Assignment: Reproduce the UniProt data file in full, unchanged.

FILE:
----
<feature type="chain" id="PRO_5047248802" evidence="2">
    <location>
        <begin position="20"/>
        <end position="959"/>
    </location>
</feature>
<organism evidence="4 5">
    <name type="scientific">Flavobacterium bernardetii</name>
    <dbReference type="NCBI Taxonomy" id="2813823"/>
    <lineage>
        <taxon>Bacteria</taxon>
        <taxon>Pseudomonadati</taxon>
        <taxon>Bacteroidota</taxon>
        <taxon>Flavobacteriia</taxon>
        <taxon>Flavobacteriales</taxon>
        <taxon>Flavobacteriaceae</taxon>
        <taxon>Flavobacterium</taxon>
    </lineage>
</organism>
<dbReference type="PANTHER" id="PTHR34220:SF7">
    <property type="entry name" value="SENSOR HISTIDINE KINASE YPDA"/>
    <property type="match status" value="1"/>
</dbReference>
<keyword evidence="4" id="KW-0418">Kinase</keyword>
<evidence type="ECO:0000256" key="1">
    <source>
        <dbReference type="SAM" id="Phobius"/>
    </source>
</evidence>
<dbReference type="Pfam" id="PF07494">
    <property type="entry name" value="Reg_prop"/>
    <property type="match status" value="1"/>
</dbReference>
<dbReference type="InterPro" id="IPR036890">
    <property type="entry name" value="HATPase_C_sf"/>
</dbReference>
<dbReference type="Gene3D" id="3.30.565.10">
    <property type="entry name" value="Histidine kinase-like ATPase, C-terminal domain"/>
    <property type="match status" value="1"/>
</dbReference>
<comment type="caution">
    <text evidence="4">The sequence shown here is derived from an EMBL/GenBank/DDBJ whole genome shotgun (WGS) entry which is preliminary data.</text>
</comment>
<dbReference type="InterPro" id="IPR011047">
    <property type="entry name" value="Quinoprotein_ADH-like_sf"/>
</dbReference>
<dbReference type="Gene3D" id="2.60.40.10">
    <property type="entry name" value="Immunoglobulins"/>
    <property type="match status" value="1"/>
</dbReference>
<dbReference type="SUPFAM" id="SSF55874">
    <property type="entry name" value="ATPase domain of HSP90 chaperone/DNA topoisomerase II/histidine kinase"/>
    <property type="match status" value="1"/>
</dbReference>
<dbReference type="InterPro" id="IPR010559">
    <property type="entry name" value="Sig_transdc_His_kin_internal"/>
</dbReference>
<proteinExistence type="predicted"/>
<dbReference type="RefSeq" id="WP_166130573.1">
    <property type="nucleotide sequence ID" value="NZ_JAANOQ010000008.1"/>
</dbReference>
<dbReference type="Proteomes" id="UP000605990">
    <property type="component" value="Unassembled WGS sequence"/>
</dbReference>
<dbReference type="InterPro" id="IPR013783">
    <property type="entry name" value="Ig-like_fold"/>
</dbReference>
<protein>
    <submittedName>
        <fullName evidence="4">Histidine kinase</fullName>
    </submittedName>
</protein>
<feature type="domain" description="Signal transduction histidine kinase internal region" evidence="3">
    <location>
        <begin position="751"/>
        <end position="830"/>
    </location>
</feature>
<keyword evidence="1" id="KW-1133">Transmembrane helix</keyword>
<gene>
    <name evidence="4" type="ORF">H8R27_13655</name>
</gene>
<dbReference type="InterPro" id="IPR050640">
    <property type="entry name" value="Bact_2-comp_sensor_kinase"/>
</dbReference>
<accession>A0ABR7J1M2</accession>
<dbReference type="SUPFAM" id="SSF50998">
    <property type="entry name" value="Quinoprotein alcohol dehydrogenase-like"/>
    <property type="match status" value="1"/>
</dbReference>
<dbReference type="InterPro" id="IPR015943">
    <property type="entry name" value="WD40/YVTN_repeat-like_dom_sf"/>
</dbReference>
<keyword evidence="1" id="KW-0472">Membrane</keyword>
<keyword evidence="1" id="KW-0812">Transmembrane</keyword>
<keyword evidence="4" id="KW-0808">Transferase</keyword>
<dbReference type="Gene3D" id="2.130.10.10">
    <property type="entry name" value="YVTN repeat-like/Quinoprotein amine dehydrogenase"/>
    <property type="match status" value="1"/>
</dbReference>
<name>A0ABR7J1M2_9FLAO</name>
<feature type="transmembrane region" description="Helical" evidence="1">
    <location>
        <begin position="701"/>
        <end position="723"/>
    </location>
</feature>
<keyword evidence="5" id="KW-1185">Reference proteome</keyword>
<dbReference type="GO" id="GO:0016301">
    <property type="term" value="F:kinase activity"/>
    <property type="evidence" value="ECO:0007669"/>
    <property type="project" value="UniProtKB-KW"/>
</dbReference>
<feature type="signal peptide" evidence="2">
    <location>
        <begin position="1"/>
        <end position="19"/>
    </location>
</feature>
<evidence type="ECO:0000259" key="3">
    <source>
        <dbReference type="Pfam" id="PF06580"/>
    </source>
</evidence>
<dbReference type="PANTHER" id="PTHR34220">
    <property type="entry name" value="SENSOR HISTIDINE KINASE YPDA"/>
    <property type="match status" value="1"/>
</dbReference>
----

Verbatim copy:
<feature type="chain" id="PRO_5047248802" evidence="2">
    <location>
        <begin position="20"/>
        <end position="959"/>
    </location>
</feature>
<organism evidence="4 5">
    <name type="scientific">Flavobacterium bernardetii</name>
    <dbReference type="NCBI Taxonomy" id="2813823"/>
    <lineage>
        <taxon>Bacteria</taxon>
        <taxon>Pseudomonadati</taxon>
        <taxon>Bacteroidota</taxon>
        <taxon>Flavobacteriia</taxon>
        <taxon>Flavobacteriales</taxon>
        <taxon>Flavobacteriaceae</taxon>
        <taxon>Flavobacterium</taxon>
    </lineage>
</organism>
<dbReference type="PANTHER" id="PTHR34220:SF7">
    <property type="entry name" value="SENSOR HISTIDINE KINASE YPDA"/>
    <property type="match status" value="1"/>
</dbReference>
<keyword evidence="4" id="KW-0418">Kinase</keyword>
<evidence type="ECO:0000256" key="1">
    <source>
        <dbReference type="SAM" id="Phobius"/>
    </source>
</evidence>
<dbReference type="Pfam" id="PF07494">
    <property type="entry name" value="Reg_prop"/>
    <property type="match status" value="1"/>
</dbReference>
<dbReference type="InterPro" id="IPR036890">
    <property type="entry name" value="HATPase_C_sf"/>
</dbReference>
<dbReference type="Gene3D" id="3.30.565.10">
    <property type="entry name" value="Histidine kinase-like ATPase, C-terminal domain"/>
    <property type="match status" value="1"/>
</dbReference>
<comment type="caution">
    <text evidence="4">The sequence shown here is derived from an EMBL/GenBank/DDBJ whole genome shotgun (WGS) entry which is preliminary data.</text>
</comment>
<dbReference type="InterPro" id="IPR011047">
    <property type="entry name" value="Quinoprotein_ADH-like_sf"/>
</dbReference>
<dbReference type="Gene3D" id="2.60.40.10">
    <property type="entry name" value="Immunoglobulins"/>
    <property type="match status" value="1"/>
</dbReference>
<dbReference type="SUPFAM" id="SSF55874">
    <property type="entry name" value="ATPase domain of HSP90 chaperone/DNA topoisomerase II/histidine kinase"/>
    <property type="match status" value="1"/>
</dbReference>
<dbReference type="InterPro" id="IPR010559">
    <property type="entry name" value="Sig_transdc_His_kin_internal"/>
</dbReference>
<proteinExistence type="predicted"/>
<dbReference type="RefSeq" id="WP_166130573.1">
    <property type="nucleotide sequence ID" value="NZ_JAANOQ010000008.1"/>
</dbReference>
<dbReference type="Proteomes" id="UP000605990">
    <property type="component" value="Unassembled WGS sequence"/>
</dbReference>
<dbReference type="InterPro" id="IPR013783">
    <property type="entry name" value="Ig-like_fold"/>
</dbReference>
<protein>
    <submittedName>
        <fullName evidence="4">Histidine kinase</fullName>
    </submittedName>
</protein>
<feature type="domain" description="Signal transduction histidine kinase internal region" evidence="3">
    <location>
        <begin position="751"/>
        <end position="830"/>
    </location>
</feature>
<keyword evidence="1" id="KW-1133">Transmembrane helix</keyword>
<gene>
    <name evidence="4" type="ORF">H8R27_13655</name>
</gene>
<dbReference type="InterPro" id="IPR050640">
    <property type="entry name" value="Bact_2-comp_sensor_kinase"/>
</dbReference>
<accession>A0ABR7J1M2</accession>
<dbReference type="SUPFAM" id="SSF50998">
    <property type="entry name" value="Quinoprotein alcohol dehydrogenase-like"/>
    <property type="match status" value="1"/>
</dbReference>
<dbReference type="InterPro" id="IPR015943">
    <property type="entry name" value="WD40/YVTN_repeat-like_dom_sf"/>
</dbReference>
<keyword evidence="1" id="KW-0472">Membrane</keyword>
<keyword evidence="1" id="KW-0812">Transmembrane</keyword>
<keyword evidence="4" id="KW-0808">Transferase</keyword>
<dbReference type="Gene3D" id="2.130.10.10">
    <property type="entry name" value="YVTN repeat-like/Quinoprotein amine dehydrogenase"/>
    <property type="match status" value="1"/>
</dbReference>
<name>A0ABR7J1M2_9FLAO</name>
<feature type="transmembrane region" description="Helical" evidence="1">
    <location>
        <begin position="701"/>
        <end position="723"/>
    </location>
</feature>
<keyword evidence="5" id="KW-1185">Reference proteome</keyword>
<dbReference type="GO" id="GO:0016301">
    <property type="term" value="F:kinase activity"/>
    <property type="evidence" value="ECO:0007669"/>
    <property type="project" value="UniProtKB-KW"/>
</dbReference>
<feature type="signal peptide" evidence="2">
    <location>
        <begin position="1"/>
        <end position="19"/>
    </location>
</feature>
<evidence type="ECO:0000259" key="3">
    <source>
        <dbReference type="Pfam" id="PF06580"/>
    </source>
</evidence>
<dbReference type="PANTHER" id="PTHR34220">
    <property type="entry name" value="SENSOR HISTIDINE KINASE YPDA"/>
    <property type="match status" value="1"/>
</dbReference>